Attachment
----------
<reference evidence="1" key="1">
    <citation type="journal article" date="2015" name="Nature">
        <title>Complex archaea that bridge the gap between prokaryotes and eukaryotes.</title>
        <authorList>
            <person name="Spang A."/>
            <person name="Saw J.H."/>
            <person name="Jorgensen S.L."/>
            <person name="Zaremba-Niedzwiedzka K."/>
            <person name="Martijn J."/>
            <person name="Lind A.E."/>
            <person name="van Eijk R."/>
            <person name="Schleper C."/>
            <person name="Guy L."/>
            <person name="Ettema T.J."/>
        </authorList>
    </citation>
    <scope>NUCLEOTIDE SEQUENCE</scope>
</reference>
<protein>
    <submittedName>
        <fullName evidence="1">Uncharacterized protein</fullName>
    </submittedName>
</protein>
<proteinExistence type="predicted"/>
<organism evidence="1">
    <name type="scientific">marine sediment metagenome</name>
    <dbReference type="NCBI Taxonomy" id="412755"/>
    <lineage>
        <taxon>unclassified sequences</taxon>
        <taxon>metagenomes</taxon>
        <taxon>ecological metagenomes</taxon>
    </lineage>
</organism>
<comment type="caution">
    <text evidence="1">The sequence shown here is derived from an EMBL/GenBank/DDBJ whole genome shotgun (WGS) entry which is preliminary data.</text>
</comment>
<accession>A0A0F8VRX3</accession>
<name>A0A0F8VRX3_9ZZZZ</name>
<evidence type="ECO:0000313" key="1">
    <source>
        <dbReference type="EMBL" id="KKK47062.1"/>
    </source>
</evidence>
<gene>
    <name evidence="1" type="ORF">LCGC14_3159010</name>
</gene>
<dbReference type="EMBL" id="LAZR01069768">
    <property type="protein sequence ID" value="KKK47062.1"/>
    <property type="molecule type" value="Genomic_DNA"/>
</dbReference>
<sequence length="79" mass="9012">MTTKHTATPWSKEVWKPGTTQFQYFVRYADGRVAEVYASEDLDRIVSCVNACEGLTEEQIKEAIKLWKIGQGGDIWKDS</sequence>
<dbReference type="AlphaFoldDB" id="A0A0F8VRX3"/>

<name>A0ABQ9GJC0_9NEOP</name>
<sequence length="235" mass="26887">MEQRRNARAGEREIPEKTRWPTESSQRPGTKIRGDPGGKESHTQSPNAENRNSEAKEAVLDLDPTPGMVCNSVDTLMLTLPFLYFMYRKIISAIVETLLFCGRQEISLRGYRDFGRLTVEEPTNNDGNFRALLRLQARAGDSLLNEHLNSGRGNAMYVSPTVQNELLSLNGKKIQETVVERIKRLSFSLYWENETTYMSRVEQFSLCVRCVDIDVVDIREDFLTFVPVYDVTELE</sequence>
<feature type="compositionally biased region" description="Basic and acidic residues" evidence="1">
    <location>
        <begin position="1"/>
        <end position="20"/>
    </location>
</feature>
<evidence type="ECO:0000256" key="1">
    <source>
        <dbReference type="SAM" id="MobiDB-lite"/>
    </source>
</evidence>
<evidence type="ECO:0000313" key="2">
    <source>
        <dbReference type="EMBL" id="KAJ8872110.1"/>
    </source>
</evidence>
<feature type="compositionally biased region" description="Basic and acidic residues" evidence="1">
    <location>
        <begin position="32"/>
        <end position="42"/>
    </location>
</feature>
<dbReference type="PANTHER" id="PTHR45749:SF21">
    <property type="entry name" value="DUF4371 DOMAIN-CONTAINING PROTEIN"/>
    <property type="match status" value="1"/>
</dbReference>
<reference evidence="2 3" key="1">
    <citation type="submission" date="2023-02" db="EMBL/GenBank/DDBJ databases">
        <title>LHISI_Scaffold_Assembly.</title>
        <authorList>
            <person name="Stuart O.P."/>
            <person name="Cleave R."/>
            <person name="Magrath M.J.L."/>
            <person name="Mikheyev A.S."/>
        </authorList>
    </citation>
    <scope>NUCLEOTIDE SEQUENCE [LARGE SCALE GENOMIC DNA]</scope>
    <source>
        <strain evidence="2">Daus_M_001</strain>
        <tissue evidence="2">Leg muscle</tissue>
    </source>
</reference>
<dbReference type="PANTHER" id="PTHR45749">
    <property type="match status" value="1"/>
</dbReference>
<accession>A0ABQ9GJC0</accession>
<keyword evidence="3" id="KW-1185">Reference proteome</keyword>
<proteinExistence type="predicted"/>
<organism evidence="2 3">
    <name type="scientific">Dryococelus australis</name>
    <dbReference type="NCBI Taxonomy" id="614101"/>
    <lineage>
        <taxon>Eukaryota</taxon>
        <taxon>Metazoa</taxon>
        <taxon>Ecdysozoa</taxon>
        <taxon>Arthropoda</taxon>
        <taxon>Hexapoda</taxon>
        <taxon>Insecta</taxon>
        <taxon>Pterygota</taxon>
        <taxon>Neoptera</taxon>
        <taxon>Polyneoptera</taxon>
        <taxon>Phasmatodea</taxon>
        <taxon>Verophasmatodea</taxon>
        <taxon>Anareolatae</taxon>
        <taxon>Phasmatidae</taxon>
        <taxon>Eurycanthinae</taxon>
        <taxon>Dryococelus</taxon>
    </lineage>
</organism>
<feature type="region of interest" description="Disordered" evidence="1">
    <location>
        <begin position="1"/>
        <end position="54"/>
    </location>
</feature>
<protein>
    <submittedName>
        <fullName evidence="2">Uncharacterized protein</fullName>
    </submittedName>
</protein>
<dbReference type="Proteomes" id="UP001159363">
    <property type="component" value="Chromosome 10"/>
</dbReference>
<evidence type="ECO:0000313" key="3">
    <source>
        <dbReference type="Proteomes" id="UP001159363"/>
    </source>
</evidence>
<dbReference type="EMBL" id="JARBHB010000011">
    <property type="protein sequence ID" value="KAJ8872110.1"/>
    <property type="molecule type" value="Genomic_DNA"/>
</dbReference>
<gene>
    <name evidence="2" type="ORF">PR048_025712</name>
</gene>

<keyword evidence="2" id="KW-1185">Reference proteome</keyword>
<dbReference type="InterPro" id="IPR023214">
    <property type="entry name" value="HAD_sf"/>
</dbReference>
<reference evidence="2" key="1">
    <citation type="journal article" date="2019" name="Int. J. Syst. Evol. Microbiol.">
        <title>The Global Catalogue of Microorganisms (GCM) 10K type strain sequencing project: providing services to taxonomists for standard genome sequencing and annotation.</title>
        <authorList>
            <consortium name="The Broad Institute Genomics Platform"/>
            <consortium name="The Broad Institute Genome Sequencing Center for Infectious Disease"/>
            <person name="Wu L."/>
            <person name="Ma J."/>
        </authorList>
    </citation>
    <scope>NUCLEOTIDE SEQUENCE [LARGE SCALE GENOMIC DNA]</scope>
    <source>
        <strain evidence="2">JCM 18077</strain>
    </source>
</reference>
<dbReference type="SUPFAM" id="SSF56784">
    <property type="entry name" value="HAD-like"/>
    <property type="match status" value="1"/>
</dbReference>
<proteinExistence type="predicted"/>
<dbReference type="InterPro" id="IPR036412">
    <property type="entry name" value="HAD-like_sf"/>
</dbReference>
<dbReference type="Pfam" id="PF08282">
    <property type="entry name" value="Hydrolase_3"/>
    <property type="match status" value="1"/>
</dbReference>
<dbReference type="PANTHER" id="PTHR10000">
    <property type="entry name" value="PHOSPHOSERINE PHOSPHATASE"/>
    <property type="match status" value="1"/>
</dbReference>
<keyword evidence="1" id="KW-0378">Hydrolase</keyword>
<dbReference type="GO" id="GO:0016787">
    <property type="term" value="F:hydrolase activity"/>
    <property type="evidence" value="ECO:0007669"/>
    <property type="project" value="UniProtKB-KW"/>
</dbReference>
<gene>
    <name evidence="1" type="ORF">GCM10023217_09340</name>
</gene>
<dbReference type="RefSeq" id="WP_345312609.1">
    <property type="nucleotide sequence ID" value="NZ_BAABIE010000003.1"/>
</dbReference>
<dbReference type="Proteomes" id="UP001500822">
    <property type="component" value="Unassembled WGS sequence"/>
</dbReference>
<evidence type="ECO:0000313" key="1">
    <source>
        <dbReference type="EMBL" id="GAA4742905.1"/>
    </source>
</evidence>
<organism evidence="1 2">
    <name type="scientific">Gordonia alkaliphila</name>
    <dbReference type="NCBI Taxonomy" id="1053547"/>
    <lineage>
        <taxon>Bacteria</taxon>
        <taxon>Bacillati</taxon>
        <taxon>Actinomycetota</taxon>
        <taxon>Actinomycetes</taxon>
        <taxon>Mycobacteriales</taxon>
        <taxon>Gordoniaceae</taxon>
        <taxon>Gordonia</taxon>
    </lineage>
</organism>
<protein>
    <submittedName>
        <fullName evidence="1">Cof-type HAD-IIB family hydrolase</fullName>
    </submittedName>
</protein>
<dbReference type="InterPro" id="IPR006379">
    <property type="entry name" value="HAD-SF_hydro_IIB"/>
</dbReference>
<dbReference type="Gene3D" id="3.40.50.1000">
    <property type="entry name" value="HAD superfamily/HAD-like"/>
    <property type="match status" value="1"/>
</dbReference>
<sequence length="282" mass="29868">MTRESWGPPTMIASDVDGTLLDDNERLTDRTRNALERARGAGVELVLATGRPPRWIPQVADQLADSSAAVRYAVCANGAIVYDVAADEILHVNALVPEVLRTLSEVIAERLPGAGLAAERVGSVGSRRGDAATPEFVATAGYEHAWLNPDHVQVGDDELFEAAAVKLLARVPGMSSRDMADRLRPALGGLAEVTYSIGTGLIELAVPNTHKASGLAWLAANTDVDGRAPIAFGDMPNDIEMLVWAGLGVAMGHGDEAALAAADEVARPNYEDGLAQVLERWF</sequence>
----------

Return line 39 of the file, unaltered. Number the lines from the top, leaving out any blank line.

<evidence type="ECO:0000313" key="1">